Your support network – A strong network of supportive friends and family members can be an enormous buffer against life’s stressors. On the flip side, the more lonely and isolated you are, the greater your vulnerability to stress.
Your sense of control – It may be easier to take stress in your stride if you have confidence in yourself and your ability to influence events and persevere through challenges. If you feel like things are out of your control, you’re likely to have less tolerance for stress.
Your attitude and outlook – Optimistic people are often more stress-hardy. They tend to embrace challenges, have a strong sense of humor, and accept that change is a part of life.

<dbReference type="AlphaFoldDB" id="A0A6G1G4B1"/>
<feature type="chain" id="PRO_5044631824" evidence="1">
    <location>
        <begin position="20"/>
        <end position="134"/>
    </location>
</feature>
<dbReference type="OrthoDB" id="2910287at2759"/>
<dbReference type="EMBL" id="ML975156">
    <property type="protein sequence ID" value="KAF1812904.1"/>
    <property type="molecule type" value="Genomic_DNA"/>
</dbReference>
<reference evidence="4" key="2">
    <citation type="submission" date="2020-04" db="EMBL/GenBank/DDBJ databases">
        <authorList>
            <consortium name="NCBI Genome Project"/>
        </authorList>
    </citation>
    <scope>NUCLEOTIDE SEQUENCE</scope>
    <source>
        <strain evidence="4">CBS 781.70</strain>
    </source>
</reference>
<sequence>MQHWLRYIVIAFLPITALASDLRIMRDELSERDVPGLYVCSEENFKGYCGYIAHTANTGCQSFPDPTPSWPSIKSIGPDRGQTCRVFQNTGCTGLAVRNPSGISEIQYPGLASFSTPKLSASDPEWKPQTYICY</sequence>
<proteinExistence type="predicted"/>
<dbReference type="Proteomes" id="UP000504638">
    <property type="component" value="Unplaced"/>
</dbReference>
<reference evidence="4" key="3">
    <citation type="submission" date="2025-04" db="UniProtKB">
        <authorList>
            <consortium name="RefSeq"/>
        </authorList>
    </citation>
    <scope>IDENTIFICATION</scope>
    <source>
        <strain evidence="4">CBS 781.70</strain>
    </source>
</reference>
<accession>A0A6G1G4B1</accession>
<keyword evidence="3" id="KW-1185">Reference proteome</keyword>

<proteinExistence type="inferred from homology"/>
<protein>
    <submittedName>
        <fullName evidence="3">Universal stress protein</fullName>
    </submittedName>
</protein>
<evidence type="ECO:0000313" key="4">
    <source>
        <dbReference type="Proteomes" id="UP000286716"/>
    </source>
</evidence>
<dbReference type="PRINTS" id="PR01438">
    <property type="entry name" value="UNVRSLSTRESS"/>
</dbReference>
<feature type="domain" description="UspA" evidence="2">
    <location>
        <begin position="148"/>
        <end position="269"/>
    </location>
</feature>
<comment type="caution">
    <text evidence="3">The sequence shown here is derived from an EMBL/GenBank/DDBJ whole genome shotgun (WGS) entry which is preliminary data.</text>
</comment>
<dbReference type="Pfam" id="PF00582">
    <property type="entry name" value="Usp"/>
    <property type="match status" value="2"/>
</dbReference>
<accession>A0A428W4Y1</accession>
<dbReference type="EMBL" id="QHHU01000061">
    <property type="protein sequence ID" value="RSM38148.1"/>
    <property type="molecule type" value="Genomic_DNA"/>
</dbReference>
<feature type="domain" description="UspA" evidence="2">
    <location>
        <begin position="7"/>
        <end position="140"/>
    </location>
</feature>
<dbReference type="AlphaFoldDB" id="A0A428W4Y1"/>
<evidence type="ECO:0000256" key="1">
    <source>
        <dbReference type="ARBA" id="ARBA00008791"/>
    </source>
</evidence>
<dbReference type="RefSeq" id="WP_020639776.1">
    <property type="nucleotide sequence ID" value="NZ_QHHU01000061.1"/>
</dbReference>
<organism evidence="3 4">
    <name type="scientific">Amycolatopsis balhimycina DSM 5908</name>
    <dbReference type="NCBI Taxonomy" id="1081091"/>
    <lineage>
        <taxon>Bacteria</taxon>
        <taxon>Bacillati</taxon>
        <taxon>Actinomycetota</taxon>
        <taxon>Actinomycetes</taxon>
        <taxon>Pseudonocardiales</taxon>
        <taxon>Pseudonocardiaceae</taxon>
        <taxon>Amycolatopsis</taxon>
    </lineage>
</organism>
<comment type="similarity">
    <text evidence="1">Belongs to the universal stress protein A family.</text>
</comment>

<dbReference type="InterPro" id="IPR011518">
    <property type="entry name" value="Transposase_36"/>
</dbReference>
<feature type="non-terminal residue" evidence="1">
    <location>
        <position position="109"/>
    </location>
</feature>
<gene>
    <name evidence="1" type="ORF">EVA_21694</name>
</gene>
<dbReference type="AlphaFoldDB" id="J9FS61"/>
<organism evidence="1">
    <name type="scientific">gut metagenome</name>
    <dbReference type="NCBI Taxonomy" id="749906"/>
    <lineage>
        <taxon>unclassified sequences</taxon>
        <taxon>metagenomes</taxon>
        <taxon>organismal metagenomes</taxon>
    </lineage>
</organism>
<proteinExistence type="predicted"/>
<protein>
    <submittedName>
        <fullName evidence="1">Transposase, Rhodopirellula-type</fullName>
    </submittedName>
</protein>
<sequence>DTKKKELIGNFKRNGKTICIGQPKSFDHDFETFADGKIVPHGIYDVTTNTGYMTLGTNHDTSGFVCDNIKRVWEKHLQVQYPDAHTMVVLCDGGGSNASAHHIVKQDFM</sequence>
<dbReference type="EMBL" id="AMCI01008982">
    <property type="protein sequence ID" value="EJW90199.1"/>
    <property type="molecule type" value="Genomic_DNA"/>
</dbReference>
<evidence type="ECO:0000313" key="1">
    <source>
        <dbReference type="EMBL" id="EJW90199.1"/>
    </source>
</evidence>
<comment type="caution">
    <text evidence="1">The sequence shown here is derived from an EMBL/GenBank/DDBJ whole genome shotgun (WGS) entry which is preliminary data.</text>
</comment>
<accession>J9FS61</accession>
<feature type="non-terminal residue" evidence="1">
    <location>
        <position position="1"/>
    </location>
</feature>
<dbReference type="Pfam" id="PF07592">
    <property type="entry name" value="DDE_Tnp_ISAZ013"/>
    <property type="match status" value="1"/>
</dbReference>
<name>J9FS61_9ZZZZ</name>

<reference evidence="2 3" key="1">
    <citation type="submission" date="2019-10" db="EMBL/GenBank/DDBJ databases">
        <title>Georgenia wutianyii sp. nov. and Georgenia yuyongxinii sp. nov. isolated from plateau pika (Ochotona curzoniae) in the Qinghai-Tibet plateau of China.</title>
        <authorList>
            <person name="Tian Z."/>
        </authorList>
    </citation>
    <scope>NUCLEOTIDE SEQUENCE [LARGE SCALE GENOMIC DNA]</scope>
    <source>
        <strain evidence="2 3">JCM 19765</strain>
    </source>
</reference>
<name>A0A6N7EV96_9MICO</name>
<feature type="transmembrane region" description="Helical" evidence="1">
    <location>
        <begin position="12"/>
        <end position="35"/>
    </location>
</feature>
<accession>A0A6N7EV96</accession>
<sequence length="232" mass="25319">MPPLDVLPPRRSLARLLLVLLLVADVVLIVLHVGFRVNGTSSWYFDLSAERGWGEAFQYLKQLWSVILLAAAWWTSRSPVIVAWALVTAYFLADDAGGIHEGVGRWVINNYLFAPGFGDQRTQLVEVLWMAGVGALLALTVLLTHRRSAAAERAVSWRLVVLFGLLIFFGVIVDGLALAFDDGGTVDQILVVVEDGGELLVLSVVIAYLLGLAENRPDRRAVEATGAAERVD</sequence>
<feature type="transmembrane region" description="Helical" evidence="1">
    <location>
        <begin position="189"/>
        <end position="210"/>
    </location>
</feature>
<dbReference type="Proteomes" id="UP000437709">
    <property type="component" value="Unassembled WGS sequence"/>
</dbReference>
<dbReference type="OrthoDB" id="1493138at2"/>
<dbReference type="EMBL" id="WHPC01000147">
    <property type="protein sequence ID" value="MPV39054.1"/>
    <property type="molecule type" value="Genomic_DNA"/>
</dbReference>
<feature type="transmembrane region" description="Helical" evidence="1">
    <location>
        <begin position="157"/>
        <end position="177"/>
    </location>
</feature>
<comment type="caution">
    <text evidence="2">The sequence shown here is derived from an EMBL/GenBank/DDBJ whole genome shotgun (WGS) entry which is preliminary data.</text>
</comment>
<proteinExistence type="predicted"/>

Your ability to deal with your emotions – You’re extremely vulnerable to stress if you don’t know how to calm and soothe yourself when you’re feeling sad, angry, or overwhelmed by a situation. The ability to bring your emotions into balance helps you bounce back from adversity and is a skill that can be learned at any age.
Your knowledge and preparation – The more you know about a stressful situation, including how long it will last and what to expect, the easier it is to cope. For example, if you go into surgery with a realistic picture of what to expect post-op, a painful recovery will be less traumatic than if you were expecting to bounce back immediately.